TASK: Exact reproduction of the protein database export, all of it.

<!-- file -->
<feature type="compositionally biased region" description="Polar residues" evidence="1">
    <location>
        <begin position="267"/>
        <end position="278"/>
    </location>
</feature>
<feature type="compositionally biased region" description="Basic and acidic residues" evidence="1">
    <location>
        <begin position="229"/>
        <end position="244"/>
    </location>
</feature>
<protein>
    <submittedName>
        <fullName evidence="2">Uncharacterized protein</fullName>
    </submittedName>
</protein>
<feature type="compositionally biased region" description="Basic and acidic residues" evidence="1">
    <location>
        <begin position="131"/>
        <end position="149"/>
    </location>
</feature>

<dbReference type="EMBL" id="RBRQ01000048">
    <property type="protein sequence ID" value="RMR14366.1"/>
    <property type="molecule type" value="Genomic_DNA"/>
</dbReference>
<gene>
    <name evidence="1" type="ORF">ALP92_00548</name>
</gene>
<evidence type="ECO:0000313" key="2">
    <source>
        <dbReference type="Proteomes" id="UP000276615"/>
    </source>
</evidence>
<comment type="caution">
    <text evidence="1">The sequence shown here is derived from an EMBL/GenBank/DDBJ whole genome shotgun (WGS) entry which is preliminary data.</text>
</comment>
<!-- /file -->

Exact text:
<feature type="compositionally biased region" description="Polar residues" evidence="1">
    <location>
        <begin position="267"/>
        <end position="278"/>
    </location>
</feature>
<feature type="compositionally biased region" description="Basic and acidic residues" evidence="1">
    <location>
        <begin position="229"/>
        <end position="244"/>
    </location>
</feature>
<protein>
    <submittedName>
        <fullName evidence="2">Uncharacterized protein</fullName>
    </submittedName>
</protein>
<feature type="compositionally biased region" description="Basic and acidic residues" evidence="1">
    <location>
        <begin position="131"/>
        <end position="149"/>
    </location>
</feature>

<dbReference type="EMBL" id="RBRQ01000048">
    <property type="protein sequence ID" value="RMR14366.1"/>
    <property type="molecule type" value="Genomic_DNA"/>
</dbReference>
<gene>
    <name evidence="1" type="ORF">ALP92_00548</name>
</gene>
<evidence type="ECO:0000313" key="2">
    <source>
        <dbReference type="Proteomes" id="UP000276615"/>
    </source>
</evidence>
<comment type="caution">
    <text evidence="1">The sequence shown here is derived from an EMBL/GenBank/DDBJ whole genome shotgun (WGS) entry which is preliminary data.</text>
</comment>